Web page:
Moving on ... note the following detail (from the same AFP story) ....
Under changes to the electoral law, parties were allowed to post representatives at all 40,000 polling stations who were given vote tallies at the end of polling, enabling independent projections.
There were 280,000 scrutineers, apparently approved by the candidates' representatives.

The day before the election, Bouteflika's three main challengers, including Benflis, had issued a statement saying that they projected a second-round runoff vote would be necessary.

The Interior Ministry said turnout was 59% (of 18 million eligible voters).

For more on the election ... scroll down to the April 8 entries (or you can click here).

The exact returns (not final) are ...
Abdelaziz Bouteflika - 83.49%
Ali Benflis - 7.93%
Abdallah Djaballah - 4.84%
Siad Sadi - 1.93%
Louisa Hanoune - 1.16%
Ali Fawzi Rebaine - 0.64%

UPDATE: It occurs to me that I've given a lot of space to those who doubt the veracity of this election. So I've gone in search of more positive news ....

Another member of the observer team from the European Parliament had this to say ...
... Belgian senator, Anne-Marie Lizin, on Friday said that: "To us it was clear. What we saw during this election corresponds with European standards in terms of the procedures used." She said that "talk of major and significant fraud is not credible."
UPDATE II: On April 12, the Constitutional Council announced the final and official results of the election. There were 10,508,777 votes cast (329,075 spoiled ballots) -- 58.07% participation rate.

Abdelaziz Bouteflika -- 8,651,723 -- 84.99%
Ali Benflis -- 653,951 -- 6.42%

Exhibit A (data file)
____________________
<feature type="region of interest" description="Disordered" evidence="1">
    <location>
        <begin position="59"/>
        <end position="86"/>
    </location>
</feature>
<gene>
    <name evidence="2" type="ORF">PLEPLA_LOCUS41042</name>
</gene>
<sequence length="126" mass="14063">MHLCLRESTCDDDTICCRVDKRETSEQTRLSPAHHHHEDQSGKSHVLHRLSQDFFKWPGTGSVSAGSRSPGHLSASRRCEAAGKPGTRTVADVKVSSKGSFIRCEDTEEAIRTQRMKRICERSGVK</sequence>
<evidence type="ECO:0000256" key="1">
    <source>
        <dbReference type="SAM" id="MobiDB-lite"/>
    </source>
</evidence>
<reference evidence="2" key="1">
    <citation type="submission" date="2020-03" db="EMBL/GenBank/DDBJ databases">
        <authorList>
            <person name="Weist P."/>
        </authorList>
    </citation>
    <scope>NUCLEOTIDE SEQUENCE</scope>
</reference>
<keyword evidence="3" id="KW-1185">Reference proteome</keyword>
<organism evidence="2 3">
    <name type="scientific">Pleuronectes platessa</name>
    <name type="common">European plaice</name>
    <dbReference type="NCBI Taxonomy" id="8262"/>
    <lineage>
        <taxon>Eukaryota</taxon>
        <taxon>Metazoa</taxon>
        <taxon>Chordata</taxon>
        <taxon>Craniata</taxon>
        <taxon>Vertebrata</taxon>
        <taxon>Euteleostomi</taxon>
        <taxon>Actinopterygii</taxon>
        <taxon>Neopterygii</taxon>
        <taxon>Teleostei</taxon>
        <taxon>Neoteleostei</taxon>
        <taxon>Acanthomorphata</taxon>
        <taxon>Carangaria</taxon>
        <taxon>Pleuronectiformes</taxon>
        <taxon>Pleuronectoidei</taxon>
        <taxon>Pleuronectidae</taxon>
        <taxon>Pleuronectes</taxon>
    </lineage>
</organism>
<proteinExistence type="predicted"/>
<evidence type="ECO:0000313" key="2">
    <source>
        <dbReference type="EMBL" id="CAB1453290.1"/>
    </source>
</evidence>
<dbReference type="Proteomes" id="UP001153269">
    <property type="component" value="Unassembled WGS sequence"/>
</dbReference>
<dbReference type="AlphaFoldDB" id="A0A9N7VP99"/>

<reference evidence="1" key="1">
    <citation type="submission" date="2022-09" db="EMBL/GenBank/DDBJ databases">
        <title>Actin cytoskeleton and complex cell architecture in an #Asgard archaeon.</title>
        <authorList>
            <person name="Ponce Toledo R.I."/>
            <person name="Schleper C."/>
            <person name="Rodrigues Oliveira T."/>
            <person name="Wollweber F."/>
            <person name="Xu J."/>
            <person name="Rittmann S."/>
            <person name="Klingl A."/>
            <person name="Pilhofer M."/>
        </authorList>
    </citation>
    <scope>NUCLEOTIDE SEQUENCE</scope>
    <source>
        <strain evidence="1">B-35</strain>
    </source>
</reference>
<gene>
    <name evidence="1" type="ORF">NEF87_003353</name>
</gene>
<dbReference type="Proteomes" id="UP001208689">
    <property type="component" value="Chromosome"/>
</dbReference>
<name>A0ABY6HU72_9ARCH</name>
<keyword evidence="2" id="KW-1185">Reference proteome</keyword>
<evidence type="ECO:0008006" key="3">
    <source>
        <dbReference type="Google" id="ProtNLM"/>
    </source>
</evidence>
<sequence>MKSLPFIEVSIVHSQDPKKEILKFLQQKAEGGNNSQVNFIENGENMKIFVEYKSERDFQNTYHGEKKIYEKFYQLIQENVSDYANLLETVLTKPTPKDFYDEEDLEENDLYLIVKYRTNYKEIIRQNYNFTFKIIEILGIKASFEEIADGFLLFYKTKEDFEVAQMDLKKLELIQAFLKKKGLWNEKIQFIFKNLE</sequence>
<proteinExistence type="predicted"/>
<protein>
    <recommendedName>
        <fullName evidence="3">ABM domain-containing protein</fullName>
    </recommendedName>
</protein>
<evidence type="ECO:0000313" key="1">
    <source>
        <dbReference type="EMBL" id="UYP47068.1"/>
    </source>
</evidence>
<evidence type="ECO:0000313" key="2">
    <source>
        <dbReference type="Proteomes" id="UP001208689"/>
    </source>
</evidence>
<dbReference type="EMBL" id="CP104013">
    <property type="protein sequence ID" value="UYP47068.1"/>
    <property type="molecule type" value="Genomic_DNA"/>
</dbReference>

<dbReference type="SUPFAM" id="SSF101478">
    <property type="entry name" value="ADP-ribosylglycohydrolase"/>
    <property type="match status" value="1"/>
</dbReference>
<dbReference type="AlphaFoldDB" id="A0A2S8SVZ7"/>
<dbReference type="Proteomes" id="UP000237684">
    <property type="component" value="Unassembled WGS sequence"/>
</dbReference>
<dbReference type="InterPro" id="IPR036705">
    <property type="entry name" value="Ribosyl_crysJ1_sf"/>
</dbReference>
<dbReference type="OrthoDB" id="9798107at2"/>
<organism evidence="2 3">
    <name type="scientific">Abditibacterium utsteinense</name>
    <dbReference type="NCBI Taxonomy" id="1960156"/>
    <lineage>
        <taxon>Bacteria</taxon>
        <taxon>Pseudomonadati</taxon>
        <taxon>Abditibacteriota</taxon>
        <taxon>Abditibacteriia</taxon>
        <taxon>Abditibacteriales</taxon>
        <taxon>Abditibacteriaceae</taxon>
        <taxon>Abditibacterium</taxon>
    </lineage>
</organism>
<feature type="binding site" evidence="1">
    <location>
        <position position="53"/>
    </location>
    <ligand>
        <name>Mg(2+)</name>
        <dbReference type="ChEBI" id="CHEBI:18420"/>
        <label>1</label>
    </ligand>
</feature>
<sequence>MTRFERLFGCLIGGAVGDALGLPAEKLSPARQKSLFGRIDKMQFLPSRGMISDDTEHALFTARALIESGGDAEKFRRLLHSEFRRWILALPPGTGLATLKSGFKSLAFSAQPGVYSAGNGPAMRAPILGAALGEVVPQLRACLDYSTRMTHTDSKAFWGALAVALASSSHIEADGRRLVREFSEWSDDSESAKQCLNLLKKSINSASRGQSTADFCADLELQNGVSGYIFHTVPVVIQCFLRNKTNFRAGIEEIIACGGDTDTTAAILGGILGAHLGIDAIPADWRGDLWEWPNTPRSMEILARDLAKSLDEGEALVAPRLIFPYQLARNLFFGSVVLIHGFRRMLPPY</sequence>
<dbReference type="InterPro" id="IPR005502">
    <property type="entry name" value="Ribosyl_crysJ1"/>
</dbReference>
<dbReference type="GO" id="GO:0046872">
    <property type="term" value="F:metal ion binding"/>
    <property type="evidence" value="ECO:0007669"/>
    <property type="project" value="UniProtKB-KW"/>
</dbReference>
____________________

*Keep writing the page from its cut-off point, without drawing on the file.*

Abdellah Djaballah -- 511,526 -- 5.02%
Said Sadi -- 197,111 -- 1.94%
Louisa Hanoune -- 101,630 -- 1.00%
Fawzi Rebaine -- 63,761 -- 0.63%

Rwanda: UN tribunal defence lawyers want mandate revised

Members of the Association of Defence Lawyers (ADAD) at the International Criminal Tribunal for Rwanda (ICTR) have asked that the Tribunal's mandate be revised.
“In the last 10 years it [ICTR prosecution office] has only charged Rwandans of Hutu origins and not a single Tutsi. Yet it has been established that member of the RPF (Rwandese Patriotic Front, former rebel group now in power in Kigali) committed massacres both in Rwanda and in refugee camps in the former Zaire”, the lawyers wrote.

ADAD demands that the mandate of the ICTR be extended to cover the period up to 1997 “so as to investigate massacres committed both in Rwanda and the former Zaire by the RPA (Rwandese Patriotic Army, armed wing of the RPF)”.
The ICTR's jurisdiction covers crimes committed "by Rwandans in the territory of Rwanda and in the territory of neighbouring States" ... but only those crimes committed January 1 - December 31, 1994.

Friday, April 09, 2004

Namibia: the Herero uprising 100 years later

The Herero commemorated the 100 year anniversary of the Battle of Okandjira with a re-enactment of that historic battle that had 10,000 Herero facing off against 800 German colonial troops.

I recall somebody once telling me that what happened to the Herero after that battle was the first genocide of the 20th Century. Here is the story ...
On October 2, 1904, [Lieutenant-General Lothar] von Trotha issued his order to exterminate the Herero from the region. 'All the Herero must leave the land. If they refuse, then I will force them to do it with the big guns. Any Herero found within German borders, with or without a gun, will be shot. No prisoners will be taken. This is my decision for the Herero people'.